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grow the rashes, O," by Burns, the chorus opens with imperfectly syllabized periods
grow the rashes, O!
Green grow the rashes, O!
The sweetest hours that e'er I spend
Here the third and fourth lines fill up with syllables the blanks shown in their predecessors. And the rest of the piece repeats unvaryingly the cadence of these later lines. Metrical subtlety is not characteristic of Burns; his pauses are clear and distinct, his effects bold and natural. Simplicity seems essential to song-writing. Exquisite verse needs no aid of music, and always loses something-though it may sometimes gain much-by wedlock with its rival. The highest poetry has sufficing music of its own.
On the other hand, not all words set to tunes are rhythmical in themselves. Prose sentences can be so set, while verse-lines often put off their own music and take that of the air to which they are joined. The English version of " Adeste, fideles !" is sometimes taken for verse. Its opening lines may be rudely rhythmical—
O come, all ye faithful,
but with the second stanza deception becomes impossible.
God of God!
is in no sense English verse.
The words have no
metre in this context; they are simply prose words, which with considerable violence are accommodated to an extraneous time. Conversely, while it is easy to find four triple periods in such words as
Dear-dear-what can the matter be!1
March! march! Ettrick and Teviotdale! 2
or those others often quoted by early writers, of whose authorship I am ignorant
it may perhaps be questionable whether this effect is not in part due to the airs with which they are associated. Words can of course be set to more than one air, with different intervals and modulations; and none of the times so given need be their metrical time. When we have always heard words linked with one particular tune, it is difficult to realize that they can have any other movement. But unless they have a movement of their own, apart altogether from vocal or instrumental accompaniment, they have no claim to be accounted English verse at all.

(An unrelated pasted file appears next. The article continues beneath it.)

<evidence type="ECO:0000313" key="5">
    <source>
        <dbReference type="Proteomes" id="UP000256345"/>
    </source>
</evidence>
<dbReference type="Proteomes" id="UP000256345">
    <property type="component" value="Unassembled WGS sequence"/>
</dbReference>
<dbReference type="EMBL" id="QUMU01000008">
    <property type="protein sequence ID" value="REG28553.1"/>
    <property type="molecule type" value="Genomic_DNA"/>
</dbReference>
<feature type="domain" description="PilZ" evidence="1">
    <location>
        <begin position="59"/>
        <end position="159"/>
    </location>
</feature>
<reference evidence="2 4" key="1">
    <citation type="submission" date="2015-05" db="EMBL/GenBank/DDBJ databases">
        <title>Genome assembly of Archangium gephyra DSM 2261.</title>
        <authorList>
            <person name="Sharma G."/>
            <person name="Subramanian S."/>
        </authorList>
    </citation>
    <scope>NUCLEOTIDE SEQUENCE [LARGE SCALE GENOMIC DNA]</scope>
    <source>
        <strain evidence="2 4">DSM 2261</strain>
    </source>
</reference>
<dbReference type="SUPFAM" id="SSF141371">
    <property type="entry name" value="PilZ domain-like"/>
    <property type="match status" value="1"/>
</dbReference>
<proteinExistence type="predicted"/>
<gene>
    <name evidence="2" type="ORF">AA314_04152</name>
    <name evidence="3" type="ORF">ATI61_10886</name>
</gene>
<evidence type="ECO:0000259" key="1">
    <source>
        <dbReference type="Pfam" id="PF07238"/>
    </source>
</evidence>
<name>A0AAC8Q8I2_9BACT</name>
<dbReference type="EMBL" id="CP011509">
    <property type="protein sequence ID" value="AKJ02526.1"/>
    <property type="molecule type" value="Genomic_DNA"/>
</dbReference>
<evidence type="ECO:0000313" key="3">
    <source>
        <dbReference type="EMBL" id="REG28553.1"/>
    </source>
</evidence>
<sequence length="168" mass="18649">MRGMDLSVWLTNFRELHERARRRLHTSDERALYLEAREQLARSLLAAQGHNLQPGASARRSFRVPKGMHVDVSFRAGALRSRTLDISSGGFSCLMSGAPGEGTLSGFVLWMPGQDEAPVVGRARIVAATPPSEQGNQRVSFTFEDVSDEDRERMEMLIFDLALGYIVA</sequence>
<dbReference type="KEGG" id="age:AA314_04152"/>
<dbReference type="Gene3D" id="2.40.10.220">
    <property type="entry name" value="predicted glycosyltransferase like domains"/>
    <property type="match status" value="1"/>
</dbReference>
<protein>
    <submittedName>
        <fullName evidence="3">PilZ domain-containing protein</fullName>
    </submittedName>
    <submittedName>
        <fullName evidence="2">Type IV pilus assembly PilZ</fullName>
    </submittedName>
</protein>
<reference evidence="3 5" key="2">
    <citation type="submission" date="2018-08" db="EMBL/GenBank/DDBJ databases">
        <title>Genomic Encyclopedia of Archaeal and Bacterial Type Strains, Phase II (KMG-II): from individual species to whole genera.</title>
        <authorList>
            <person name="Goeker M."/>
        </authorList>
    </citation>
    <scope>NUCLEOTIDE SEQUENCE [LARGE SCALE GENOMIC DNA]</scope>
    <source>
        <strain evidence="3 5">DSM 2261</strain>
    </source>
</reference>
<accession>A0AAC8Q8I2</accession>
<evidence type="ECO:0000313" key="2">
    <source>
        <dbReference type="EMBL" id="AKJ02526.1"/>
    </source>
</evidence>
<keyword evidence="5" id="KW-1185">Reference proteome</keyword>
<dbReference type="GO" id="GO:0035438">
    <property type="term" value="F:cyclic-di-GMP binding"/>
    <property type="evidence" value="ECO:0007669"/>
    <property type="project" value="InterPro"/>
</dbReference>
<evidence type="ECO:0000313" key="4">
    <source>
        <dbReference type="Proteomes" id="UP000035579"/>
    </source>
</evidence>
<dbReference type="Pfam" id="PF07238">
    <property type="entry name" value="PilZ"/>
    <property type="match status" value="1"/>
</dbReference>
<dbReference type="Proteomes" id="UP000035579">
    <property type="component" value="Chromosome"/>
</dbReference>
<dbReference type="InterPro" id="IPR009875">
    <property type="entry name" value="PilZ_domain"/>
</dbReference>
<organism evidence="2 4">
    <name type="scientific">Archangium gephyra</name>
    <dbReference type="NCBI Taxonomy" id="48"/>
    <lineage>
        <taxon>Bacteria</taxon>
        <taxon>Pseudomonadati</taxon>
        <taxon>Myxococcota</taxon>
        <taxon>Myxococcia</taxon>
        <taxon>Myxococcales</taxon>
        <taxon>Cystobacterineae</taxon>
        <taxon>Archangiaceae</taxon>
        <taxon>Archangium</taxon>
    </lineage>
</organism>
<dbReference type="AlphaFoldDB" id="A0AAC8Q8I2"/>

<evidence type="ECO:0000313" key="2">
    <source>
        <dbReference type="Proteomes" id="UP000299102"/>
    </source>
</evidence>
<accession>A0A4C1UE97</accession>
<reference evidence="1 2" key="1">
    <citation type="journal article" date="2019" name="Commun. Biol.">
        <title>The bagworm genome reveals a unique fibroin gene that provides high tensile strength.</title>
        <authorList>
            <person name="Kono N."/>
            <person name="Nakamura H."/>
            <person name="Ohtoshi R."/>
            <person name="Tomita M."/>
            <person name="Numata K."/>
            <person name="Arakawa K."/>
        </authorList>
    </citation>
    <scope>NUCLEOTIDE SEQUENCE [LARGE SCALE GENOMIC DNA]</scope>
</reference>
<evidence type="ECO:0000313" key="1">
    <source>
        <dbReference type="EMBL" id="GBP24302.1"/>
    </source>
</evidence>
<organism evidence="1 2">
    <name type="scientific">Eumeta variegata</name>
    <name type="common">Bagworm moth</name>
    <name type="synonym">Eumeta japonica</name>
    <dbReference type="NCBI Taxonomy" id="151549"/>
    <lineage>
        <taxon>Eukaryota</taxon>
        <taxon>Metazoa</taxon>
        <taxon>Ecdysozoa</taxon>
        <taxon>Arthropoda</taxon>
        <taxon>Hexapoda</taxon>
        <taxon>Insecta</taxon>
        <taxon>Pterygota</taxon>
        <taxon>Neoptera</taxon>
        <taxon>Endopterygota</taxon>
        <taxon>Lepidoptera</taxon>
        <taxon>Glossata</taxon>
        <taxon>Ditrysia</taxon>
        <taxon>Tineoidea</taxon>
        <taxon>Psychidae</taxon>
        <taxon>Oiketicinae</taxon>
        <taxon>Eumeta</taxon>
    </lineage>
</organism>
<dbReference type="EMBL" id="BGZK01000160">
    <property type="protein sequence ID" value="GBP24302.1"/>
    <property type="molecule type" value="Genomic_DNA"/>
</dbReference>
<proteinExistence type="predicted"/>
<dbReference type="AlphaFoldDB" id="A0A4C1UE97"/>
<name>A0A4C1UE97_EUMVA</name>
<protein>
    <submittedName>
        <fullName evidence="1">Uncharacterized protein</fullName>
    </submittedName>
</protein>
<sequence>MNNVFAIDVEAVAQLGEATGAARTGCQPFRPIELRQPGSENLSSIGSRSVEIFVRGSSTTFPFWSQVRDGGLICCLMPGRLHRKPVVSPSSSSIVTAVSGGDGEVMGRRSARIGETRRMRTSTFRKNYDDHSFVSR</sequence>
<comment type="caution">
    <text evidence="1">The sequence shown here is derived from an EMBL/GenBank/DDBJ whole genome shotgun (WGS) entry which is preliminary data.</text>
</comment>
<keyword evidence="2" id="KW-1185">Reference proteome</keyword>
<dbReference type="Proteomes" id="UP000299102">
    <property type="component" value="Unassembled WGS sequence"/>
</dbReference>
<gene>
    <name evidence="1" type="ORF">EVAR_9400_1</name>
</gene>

These few hints and specimens may serve as samples of the manner in which it is suggested that time-scansion should be applied. The results may not seem very precise, but are they not real and helpful so far as they go? Can the same be said of any other system? Merely to name and classify syllables does not carry us very far; it leaves out
1 Old English song.
2 Scott, in "The Monastery," chap. xxv.
what gives character and swing to our verse. Temporal periods of some sort admittedly underlie metre; can it be right to ignore them? To me at least they seem the most important conditions of the problem. Whether they have been rightly examined and interpreted in these pages is another matter. Here as elsewhere, there is no royal road to learning, and mistakes may easily have been made. Prosodical pontiffs should least of all claim infallibility. But that the main idea of time-measurement is valid I entertain no doubt whatever. It brings verse into harmony with its sister arts. It maintains in theory rules which we all observe in practice. No one who reads English verse by rhythm fails to space it into equal divisions. Oratorical delivery, for its own purposes, may disregard these, and be justified in so doing. But the sense of rhythm remains fundamental in our minds. To translate that sense into articulated law is the real work of prosody. Some elementary contribution to that work, on however limited a scale, has been attempted in this study of metre.
THE metres which it is now proposed shortly to examine do not, in conception at least, belong rightfully to English verse. They are professed attempts to imitate the structure of Greek and Latin poetry. As such, scholars condemn them, asserting that there is no real reproduction of the measures sought to be naturalized. English readers, on the other hand, both male and female, appear to read them with enjoyment, and to find nothing repulsive in their metrical form. Some study of how this happens will usefully supplement previous discussion, and may tend to clarify our ideas as to the true nature of English verse.
Such attempts have been made on two different lines. Early in our literature, some few Elizabethan writers tried to reproduce Classic metres on a basis of quantity, accent being either ignored or thrown into opposition. This enterprise was unfortunate, if the principles laid down in preceding pages be correct. No metre which gives quantity the first place, and neglects or violates accent, is likely to succeed in English. It is opposed to all the habits of our speech and our verse. There were other reasons for failure, but they need not be particular